That's the one, in the ICC Profile section. I'm not sure if it changes the working space. I found this comment on C1 support pages "Alternatively, as Capture One displays the image in the Viewer using the ICC profile that’s selected in the highlighted Process Recipe, you can use a recipe to display the color space permanently". But I think this comment may not apply to the "somewhat crippled" Express version because changing the recipe colour space doesn't alter what I see on screen or the histogram. So, I suspect changing the ICC profile in the export recipe doesn't change the working space of Capture One Express to sRGB, but it does cause it to convert the image from whatever its "native" working colour space is to sRGB and embed the sRGB ICC profile during the export process. But, as I said, I'm no expert on C1 as I rarely use it.

 

Anyway by exporting in sRGB to PS, you have saved a step in the process of producing images for Alamy, and what you see on screen in PSE during final editing will match what gets stored in the sRGB jpg for Alamy (including the histogram). NB. If you're using an old PSE it has only limited support for 16 bit operations, so be careful if making large adjustments to levels/contrast/shadows /highlights as you may cause banding/posterising effects.

 

Mark

 

My uneducated guess is that the working colour space for Capture One Express is sRGB given that most images are displayed online these days. But who knows.

 

Yes, my antique edition of PSE is limited. Fortunately, the minor tweaking that I do for for Alamy can be done in 16-bit. I like the simple interface of the older software, but it's high time I upgraded to the latest version...

Link to post
Share on other sites
  • 0
9 hours ago, John Mitchell said:

My uneducated guess is that the working colour space for Capture One Express is sRGB given that most images are displayed online these days. But who knows.

 

Internally it's certainly working in a much wider colour space (maybe even LAB?). For the user who wants an sRGB export it's just a question of how Capture One Express renders the image on screen and generates the histogram that matters.

 

Yes the latest PSE does have quite a few bells and whistles now but I think it's still limited to 8 bit for some processes. PS CC is much better, 16 bit throughout, and automated CA removal is a feature I really like and rely on (a great timesaver). The user interface is fairly similar so it's not too difficult to migrate to full blown PS CC.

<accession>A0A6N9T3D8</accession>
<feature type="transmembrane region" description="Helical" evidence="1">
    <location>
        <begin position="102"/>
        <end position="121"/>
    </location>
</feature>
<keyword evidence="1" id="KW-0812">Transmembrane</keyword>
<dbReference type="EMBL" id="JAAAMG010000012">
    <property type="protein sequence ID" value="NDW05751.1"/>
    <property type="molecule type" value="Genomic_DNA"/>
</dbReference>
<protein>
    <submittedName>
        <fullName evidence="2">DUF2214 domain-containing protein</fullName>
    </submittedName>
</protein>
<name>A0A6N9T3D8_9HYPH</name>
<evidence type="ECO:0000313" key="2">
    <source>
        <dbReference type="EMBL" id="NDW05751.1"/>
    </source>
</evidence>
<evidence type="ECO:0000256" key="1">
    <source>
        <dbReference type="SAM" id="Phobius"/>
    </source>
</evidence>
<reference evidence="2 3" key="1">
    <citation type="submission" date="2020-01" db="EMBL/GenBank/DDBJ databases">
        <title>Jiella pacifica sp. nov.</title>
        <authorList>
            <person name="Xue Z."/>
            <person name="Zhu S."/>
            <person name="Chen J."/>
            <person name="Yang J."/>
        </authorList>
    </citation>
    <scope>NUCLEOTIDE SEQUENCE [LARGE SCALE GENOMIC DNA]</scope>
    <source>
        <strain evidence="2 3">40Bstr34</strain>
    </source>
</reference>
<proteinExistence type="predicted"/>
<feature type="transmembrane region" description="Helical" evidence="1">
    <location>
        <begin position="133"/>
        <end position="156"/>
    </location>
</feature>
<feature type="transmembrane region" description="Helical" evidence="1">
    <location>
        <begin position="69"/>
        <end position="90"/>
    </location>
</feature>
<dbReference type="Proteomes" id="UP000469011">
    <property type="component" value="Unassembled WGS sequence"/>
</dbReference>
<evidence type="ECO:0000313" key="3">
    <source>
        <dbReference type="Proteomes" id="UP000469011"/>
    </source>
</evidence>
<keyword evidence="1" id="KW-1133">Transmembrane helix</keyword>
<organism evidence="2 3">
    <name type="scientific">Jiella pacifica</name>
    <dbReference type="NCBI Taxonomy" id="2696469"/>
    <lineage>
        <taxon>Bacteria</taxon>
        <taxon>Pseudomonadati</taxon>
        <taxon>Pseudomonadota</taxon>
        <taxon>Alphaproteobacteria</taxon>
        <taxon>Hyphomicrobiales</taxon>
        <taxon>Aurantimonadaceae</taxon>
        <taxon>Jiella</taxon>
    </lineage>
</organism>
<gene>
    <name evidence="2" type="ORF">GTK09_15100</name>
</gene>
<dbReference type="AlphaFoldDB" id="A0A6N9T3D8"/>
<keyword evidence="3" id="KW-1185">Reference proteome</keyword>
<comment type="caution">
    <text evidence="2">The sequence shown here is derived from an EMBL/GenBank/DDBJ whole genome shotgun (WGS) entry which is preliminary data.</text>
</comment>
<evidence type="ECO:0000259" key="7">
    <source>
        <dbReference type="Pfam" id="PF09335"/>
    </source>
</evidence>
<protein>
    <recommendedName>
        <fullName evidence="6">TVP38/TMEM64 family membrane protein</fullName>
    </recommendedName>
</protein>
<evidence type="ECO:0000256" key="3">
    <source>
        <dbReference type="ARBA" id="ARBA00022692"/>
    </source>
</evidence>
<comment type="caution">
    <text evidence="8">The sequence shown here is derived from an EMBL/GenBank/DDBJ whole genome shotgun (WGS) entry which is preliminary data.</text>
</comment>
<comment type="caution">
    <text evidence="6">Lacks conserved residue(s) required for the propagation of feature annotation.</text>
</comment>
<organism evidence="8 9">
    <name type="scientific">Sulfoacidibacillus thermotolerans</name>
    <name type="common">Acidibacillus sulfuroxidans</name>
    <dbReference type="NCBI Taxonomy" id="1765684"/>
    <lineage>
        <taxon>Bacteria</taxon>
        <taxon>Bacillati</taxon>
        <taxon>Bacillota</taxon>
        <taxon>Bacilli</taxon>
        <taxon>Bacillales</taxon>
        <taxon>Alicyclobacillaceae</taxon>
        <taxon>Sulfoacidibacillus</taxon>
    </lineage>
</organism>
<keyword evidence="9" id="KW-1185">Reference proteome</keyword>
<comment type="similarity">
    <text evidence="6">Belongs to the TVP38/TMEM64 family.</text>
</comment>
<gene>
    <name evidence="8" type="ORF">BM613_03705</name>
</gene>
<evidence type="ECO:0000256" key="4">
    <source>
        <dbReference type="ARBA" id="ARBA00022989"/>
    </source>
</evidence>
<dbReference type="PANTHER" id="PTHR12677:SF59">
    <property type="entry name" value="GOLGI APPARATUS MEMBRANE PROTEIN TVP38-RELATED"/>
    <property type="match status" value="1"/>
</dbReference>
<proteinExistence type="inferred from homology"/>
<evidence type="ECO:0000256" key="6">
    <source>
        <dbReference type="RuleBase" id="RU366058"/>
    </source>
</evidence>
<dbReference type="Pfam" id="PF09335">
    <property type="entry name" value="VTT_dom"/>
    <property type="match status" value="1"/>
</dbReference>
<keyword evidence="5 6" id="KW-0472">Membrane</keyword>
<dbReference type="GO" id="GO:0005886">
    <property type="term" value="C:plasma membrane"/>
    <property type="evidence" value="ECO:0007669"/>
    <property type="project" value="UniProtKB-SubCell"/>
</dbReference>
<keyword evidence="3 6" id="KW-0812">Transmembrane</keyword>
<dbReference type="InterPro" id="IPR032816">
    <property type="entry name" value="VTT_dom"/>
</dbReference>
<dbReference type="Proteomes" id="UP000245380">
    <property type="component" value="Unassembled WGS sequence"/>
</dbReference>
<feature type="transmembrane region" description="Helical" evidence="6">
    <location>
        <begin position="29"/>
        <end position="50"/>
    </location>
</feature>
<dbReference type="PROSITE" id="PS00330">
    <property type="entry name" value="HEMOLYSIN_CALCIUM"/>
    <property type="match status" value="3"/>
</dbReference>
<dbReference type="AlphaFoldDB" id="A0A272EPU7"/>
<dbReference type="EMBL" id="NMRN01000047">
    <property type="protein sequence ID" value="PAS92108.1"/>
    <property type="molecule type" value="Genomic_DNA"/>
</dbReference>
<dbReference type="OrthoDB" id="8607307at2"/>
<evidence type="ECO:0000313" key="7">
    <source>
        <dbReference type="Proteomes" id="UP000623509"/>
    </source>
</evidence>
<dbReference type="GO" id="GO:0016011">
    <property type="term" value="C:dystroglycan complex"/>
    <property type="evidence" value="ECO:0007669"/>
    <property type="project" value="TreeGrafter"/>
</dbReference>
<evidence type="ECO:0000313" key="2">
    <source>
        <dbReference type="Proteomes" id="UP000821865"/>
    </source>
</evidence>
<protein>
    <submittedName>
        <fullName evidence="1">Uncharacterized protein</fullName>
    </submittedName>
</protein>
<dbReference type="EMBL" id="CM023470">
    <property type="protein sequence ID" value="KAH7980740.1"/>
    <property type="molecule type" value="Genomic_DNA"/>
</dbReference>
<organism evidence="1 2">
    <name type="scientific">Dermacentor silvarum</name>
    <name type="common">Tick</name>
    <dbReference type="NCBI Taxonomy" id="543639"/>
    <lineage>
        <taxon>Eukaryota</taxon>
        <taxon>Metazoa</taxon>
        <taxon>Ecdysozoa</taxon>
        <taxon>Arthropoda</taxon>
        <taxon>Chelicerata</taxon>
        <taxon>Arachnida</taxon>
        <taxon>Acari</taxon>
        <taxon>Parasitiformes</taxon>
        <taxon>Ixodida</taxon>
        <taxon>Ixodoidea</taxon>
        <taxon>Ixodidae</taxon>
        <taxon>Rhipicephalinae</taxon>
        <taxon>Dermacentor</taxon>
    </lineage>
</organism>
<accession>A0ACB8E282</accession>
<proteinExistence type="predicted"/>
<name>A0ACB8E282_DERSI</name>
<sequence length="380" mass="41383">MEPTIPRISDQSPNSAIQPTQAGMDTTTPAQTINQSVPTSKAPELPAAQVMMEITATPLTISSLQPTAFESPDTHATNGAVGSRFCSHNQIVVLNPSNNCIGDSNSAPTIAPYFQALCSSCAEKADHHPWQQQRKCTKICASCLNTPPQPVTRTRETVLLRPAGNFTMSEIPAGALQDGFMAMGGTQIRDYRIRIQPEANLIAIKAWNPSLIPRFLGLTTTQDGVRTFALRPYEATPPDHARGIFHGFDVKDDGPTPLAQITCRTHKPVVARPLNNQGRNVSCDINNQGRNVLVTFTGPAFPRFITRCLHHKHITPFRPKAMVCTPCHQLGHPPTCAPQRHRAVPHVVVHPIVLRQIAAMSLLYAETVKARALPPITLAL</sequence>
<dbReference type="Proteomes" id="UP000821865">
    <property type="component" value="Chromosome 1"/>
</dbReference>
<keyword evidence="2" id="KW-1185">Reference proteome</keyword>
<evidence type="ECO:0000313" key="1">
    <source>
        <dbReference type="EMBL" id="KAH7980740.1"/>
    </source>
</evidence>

Mark

Edited by M.Chapman
Link to post
Share on other sites
  • 0
21 hours ago, M.Chapman said:

 

Internally it's certainly working in a much wider colour space (maybe even LAB?). For the user who wants an sRGB export it's just a question of how Capture One Express renders the image on screen and generates the histogram that matters.

 

Yes the latest PSE does have quite a few bells and whistles now but I think it's still limited to 8 bit for some processes. PS CC is much better, 16 bit throughout, and automated CA removal is a feature I really like and rely on (a great timesaver). The user interface is fairly similar so it's not too difficult to migrate to full blown PS CC.

 

Mark

 

I find that Capture 1 Express does a very good job of removing CA automatically. The software does just about everything I need at present, and I can live with the minor annoyances. Have you ever tried GIMP? It sounds interesting.

Link to post
Share on other sites
  • 0
1 hour ago, John Mitchell said:

 

I find that Capture 1 Express does a very good job of removing CA automatically. The software does just about everything I need at present, and I can live with the minor annoyances. Have you ever tried GIMP? It sounds interesting.

 

Yes I've tried GIMP, but it was a while ago. At the time I found its user interface was just too different to PS. I disliked all the floating panels and the light theme. It looks to be better now (I just downoaded a copy) but still looks like quite a learning curve to adapt from PS, so I won't take it any further. If you're looking for a budget alternative, thats closer to PSE (in terms of user interface) but also suports RAW files, Affinity photo isn't bad. But I don't think it has auto CA removal and isn't as good as C1 or LR/PS for RAW conversion.

 

Mark

Link to post
Share on other sites

Create an account or sign in to comment

You need to be a member in order to leave a comment

Create an account

Sign up for a new account in our community. It's easy!

Register a new account

Sign in

Already have an account? Sign in here.

Sign In Now
×
×
  • Create New...

Important Information

We have placed cookies on your device to help make this website better. You can adjust your cookie settings, otherwise we'll assume you're okay to continue.